ROBERT SIEGEL, host:

From NPR News, this is ALL THINGS CONSIDERED. I'm Robert Siegel.

MELISSA BLOCK, host:

And I'm Melissa Block.

Emergency workers came closer today to restoring electricity to Japan's stricken nuclear power plant, and that raised hopes that pumps may once again send cooling water to the badly damaged reactors and spent fuel rods. But the crisis is far from over.

SIEGEL: Workers had to evacuate when smoke started to rise from the power plant. And nuclear contamination continues to spread. Produce and milk from at least two provinces near the plant have been restricted by the government.

NPR's Rob Gifford reports that the plant's owner, the Tokyo Electric Power Company, or TEPCO, now faces growing criticism, even from within.

ROB GIFFORD: Junichi Moshitate grew up in the town of Minamisoma near the Fukushima Nuclear Plant and worked faithfully for TEPCO for 18 years as a security guard.

On March 11th, he was on duty when the earthquake shook the plant so badly that he fell to the floor on his knees. He just made it out before the tsunami hit.

As he has watched the drama at the power plant unfold in the last 10 days, he has become more and more concerned with the way TEPCO has handled it.

Mr. JUNICHI MOSHITATE: (Through translator) Now I just feel hatred toward TEPCO. It's very difficult for me to say this since I have worked for them for 18 years. But I just think they should come clean with all the information they have.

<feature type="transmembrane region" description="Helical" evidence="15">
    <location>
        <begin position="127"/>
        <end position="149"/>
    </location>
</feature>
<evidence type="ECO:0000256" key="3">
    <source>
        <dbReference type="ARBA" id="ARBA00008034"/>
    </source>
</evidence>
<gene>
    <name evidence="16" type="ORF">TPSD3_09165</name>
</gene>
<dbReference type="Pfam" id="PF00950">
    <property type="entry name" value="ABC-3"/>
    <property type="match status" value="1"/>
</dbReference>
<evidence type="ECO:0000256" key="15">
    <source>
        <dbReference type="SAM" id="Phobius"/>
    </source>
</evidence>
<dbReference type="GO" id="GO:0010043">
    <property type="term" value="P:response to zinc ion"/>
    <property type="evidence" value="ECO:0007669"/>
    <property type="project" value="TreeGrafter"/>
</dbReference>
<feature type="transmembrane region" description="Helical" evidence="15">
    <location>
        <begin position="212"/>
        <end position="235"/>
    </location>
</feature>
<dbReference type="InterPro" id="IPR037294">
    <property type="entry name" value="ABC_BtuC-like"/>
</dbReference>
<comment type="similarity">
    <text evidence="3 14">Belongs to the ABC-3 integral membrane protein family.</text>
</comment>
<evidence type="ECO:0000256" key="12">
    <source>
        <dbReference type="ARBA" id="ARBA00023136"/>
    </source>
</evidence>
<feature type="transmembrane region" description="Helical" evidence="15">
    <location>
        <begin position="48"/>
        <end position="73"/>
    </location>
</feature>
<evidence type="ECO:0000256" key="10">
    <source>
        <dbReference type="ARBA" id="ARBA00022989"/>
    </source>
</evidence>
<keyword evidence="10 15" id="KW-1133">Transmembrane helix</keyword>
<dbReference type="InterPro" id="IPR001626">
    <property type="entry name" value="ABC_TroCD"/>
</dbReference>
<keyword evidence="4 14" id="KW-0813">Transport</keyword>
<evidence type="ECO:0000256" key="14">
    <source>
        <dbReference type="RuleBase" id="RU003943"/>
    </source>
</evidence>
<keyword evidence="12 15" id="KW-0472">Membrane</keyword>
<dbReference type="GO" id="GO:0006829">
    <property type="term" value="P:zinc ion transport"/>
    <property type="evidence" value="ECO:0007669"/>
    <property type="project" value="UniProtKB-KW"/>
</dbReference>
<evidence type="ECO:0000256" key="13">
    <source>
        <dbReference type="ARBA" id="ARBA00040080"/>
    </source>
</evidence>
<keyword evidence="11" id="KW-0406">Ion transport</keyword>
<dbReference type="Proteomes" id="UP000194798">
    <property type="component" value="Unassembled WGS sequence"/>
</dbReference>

GIFFORD: Right from the start of the crisis, there was frustration with how slow TEPCO was to reveal crucial information. It already had a track record in past years of falsifying and covering up maintenance and repair data.

Though the company apologized last week for its handling of this disaster, a series of badly handled press briefings added to the problem, culminating in Prime Minister Naoto Kan himself berating the company.

Worker Junichi Moshitate has now evacuated from his home near the plant but says he feels angry at the government too.

Mr. MOSHITATE: (Through translator) Japanese people are not the type of people who rise up and stage a coup d'etat. They just keep quiet and die. People in my town just outside the exclusion zone are being told to stay inside. That doesn't make sense. How many people do they want to kill?

GIFFORD: Though many Japanese can sympathize with Moshitate's highly unusual criticism of his company and his government, scientists still say that radiation levels outside the 12-mile evacuation area are not yet a cause for concern.

Analysts like Jeff Kingston of Temple University in Tokyo say what is a cause for concern is the ongoing closeness of the relationship between government and private industry in Japan.

Mr. JEFF KINGSTON (Temple University): The government relies on TEPCO for information and advice, but TEPCO obviously is a vested interest. And so unlike say, for the United States, when they'd have a problem like this, they call in the NRC.

GIFFORD: That's the Nuclear Regulatory Commission, an independent body that oversees U.S. nuclear plants. Kingston says there is clearly also a cultural problem throughout corporate Japan.

Mr. KINGSTON: There is a tendency to avoid giving bad information upwards. And so the people who are decision-making capacity don't sometimes get the information they need.

GIFFORD: If you're working for a company selling refrigerators or televisions, that may not be quite so serious. But when it's the health of the nation, as TEPCO has discovered, it's a different matter altogether. It's taken coming to the brink of catastrophe to make that clear, and now the clamor for more monitoring and accountability of TEPCO and other large companies is growing too loud to ignore.

Rob Gifford, NPR News, Mizusawa, northern Japan.

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